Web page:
Mahroot dies in the grounds of the St Joseph Banks Hotel at Botany.

  • Blanket distribution
  • Bathurst Plains and settlement

Koori people, perhaps raising funds from locals and tourists, spear fish in Camp Cove with a ‘flaming torch and a four pronged spear’. The British visitor George Fife Angas calls this ‘a lively and a romantic effect’. He remarks that many rock carvings remain unobserved and that they are the remains of ‘a people who are now nearly extinct’.


The colonial visitor Angas often catches a steamboat from Circular Quay to the North Shore and writes, ‘One is soon transported to the secluded and picturesque scenery on the opposite shore, where the pathways leading through the bush are garnished with wild flowers, and the hills may be said to resemble, at this time of the year, one vast flower-garden.’

  • Distant View of Sydney, Courtesy of National Library of Australia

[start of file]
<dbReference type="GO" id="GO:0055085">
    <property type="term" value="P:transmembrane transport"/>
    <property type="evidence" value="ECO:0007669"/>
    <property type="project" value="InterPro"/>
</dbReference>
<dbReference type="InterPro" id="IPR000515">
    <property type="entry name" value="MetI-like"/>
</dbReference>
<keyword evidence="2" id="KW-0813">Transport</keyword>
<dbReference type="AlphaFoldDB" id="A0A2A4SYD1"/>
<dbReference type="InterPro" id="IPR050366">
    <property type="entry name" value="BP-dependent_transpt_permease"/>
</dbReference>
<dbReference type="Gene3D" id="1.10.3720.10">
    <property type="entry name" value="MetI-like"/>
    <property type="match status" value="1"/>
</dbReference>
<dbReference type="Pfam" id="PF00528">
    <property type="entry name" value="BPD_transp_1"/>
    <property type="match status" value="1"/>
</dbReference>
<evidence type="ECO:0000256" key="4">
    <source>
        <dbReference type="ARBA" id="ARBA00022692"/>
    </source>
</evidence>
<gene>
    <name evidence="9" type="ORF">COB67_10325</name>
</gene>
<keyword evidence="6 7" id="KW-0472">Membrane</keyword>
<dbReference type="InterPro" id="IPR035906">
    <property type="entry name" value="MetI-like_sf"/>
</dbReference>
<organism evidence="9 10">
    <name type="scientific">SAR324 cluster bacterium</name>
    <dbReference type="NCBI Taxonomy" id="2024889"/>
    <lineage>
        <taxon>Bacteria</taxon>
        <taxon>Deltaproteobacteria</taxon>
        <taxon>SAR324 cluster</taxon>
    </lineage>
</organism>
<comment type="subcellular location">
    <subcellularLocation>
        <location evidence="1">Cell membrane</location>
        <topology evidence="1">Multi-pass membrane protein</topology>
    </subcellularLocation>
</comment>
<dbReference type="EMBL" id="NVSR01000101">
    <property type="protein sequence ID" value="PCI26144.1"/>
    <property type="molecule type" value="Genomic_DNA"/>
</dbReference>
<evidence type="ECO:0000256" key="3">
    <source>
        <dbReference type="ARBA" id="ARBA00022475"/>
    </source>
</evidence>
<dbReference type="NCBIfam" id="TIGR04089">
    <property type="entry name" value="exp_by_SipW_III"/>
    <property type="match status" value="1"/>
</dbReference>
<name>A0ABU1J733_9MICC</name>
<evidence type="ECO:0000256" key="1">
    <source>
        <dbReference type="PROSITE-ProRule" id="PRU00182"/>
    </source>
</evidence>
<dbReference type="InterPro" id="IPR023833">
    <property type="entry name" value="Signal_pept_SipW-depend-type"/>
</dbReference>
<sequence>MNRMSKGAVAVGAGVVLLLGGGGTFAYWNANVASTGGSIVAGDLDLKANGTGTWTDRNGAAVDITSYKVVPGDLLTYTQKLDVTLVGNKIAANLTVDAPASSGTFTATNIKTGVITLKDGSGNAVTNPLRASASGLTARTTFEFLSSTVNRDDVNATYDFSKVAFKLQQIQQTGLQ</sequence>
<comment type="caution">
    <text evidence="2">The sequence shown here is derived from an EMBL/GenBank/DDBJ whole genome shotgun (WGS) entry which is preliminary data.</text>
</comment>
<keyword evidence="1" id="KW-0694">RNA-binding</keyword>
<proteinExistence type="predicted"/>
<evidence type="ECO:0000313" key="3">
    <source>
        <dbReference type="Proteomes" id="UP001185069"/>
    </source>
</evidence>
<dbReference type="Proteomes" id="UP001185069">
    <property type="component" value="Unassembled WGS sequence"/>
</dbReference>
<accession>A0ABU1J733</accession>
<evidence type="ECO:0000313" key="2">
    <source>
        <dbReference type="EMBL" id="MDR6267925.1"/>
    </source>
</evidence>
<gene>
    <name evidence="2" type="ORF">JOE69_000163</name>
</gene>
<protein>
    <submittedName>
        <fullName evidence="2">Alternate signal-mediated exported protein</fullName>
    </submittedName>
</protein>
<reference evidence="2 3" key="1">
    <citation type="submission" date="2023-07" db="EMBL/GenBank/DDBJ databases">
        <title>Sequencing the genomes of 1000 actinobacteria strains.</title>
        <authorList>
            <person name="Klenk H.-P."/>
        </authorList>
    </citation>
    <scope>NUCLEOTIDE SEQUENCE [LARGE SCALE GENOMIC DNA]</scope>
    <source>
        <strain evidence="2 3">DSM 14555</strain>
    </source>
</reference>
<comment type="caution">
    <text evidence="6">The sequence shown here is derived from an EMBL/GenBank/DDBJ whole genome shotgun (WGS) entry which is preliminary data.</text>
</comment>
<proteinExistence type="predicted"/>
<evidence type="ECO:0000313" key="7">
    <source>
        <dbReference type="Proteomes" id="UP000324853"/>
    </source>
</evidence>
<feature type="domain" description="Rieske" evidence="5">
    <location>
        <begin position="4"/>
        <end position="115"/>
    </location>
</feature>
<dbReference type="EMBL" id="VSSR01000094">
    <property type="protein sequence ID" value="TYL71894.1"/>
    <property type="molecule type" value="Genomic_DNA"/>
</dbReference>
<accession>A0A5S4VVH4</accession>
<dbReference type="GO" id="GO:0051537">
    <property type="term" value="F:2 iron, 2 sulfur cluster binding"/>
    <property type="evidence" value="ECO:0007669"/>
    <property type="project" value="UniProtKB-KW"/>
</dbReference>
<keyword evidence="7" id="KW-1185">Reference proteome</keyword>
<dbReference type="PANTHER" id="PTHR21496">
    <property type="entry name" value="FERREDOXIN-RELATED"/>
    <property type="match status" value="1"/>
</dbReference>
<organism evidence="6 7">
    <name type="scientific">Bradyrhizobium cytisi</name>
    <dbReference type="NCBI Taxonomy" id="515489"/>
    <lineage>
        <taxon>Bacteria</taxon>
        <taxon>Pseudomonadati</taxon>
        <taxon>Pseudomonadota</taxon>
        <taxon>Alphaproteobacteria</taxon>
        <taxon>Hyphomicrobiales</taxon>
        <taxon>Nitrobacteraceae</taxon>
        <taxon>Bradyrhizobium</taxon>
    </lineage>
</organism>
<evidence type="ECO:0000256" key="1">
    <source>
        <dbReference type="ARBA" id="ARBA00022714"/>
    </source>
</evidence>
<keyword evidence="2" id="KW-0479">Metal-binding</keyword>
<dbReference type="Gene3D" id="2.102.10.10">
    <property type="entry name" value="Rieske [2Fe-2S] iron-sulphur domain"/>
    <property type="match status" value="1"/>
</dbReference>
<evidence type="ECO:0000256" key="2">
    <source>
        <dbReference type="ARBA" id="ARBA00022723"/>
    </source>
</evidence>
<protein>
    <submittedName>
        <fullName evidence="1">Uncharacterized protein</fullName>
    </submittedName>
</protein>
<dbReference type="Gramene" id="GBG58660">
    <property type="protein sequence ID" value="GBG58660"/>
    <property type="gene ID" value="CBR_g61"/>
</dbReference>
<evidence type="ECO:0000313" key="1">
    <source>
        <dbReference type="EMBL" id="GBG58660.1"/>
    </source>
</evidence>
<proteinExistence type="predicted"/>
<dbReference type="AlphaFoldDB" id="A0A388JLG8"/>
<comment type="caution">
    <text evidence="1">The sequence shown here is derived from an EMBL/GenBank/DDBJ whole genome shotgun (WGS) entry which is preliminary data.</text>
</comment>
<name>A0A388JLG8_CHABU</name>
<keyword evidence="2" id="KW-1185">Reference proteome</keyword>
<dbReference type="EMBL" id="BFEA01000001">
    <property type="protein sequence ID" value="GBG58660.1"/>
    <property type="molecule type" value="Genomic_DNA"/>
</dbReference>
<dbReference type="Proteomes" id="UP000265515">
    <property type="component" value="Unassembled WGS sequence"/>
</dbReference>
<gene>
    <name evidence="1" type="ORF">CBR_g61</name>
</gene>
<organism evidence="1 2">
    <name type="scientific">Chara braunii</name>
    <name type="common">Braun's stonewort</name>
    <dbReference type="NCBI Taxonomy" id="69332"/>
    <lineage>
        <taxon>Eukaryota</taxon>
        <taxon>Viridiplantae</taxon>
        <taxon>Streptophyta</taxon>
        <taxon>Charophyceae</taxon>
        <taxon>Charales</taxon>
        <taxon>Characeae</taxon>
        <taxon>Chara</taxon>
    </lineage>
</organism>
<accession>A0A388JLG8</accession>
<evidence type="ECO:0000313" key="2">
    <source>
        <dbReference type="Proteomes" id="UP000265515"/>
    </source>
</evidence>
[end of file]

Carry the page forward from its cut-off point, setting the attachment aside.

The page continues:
King Tamara is described (wrongly) by Angas as the last survivor of the Sydney Koori people.

Queen Gooseberry is found dead at the Sydney Arms Hotel in Castlereagh Street, where according to press reports she had been drinking in the kitchen the previous night.

  • Corner Pitt And Market Streets


A popular Koori gathering place is Prince Alfred Park, Surry Hills, until it is destroyed by the construction of the railway line in 1855.


Koori people are noted as living in secluded areas, often wetlands, quite close to but separate from the city. These areas – for example, the Harold Park region - are at this time unwanted by the settlers for permanent living.

  • Natives attacking Shepherds by Samuel Calvert


Anthony Martin Fernando is born at the Wooloomooloo town camp to an Aboriginal mother and possibly an Indian or Sri Lankan father named Silva. Throughout his life he fights against racism directed at Aboriginal and other British Empire Indigenous peoples. He later writes, ‘I was taken from my tribe before I was old enough to remember my mother, but the thought of my mother is the guiding stat of my life’. (Paisley, forthcoming)